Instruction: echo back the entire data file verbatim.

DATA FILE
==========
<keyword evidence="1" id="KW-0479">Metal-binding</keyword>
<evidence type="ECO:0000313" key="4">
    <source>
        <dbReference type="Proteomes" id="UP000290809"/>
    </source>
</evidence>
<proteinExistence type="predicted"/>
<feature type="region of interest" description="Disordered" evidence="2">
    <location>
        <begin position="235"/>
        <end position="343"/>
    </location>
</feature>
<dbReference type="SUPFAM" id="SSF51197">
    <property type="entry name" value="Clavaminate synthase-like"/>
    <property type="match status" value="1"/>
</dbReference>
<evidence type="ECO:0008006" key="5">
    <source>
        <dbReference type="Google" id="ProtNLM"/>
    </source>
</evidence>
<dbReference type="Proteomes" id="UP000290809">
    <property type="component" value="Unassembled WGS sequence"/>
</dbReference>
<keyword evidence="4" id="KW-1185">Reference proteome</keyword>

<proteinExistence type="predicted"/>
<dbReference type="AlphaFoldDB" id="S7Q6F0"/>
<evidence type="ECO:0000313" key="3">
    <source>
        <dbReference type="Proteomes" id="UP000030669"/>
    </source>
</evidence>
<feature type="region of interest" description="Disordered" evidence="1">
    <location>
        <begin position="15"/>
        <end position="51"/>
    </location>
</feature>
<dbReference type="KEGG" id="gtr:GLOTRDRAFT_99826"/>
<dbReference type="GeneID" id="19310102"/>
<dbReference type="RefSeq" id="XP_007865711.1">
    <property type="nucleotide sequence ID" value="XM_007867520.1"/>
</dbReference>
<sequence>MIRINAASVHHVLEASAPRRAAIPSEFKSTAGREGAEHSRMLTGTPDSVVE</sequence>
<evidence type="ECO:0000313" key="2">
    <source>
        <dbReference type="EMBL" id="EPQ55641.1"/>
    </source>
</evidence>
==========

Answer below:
<keyword evidence="1" id="KW-0479">Metal-binding</keyword>
<evidence type="ECO:0000313" key="4">
    <source>
        <dbReference type="Proteomes" id="UP000290809"/>
    </source>
</evidence>
<proteinExistence type="predicted"/>
<feature type="region of interest" description="Disordered" evidence="2">
    <location>
        <begin position="235"/>
        <end position="343"/>
    </location>
</feature>
<dbReference type="SUPFAM" id="SSF51197">
    <property type="entry name" value="Clavaminate synthase-like"/>
    <property type="match status" value="1"/>
</dbReference>
<evidence type="ECO:0008006" key="5">
    <source>
        <dbReference type="Google" id="ProtNLM"/>
    </source>
</evidence>
<dbReference type="Proteomes" id="UP000290809">
    <property type="component" value="Unassembled WGS sequence"/>
</dbReference>
<keyword evidence="4" id="KW-1185">Reference proteome</keyword>

<proteinExistence type="predicted"/>
<dbReference type="AlphaFoldDB" id="S7Q6F0"/>
<evidence type="ECO:0000313" key="3">
    <source>
        <dbReference type="Proteomes" id="UP000030669"/>
    </source>
</evidence>
<feature type="region of interest" description="Disordered" evidence="1">
    <location>
        <begin position="15"/>
        <end position="51"/>
    </location>
</feature>
<dbReference type="KEGG" id="gtr:GLOTRDRAFT_99826"/>
<dbReference type="GeneID" id="19310102"/>
<dbReference type="RefSeq" id="XP_007865711.1">
    <property type="nucleotide sequence ID" value="XM_007867520.1"/>
</dbReference>
<sequence>MIRINAASVHHVLEASAPRRAAIPSEFKSTAGREGAEHSRMLTGTPDSVVE</sequence>
<evidence type="ECO:0000313" key="2">
    <source>
        <dbReference type="EMBL" id="EPQ55641.1"/>
    </source>
</evidence>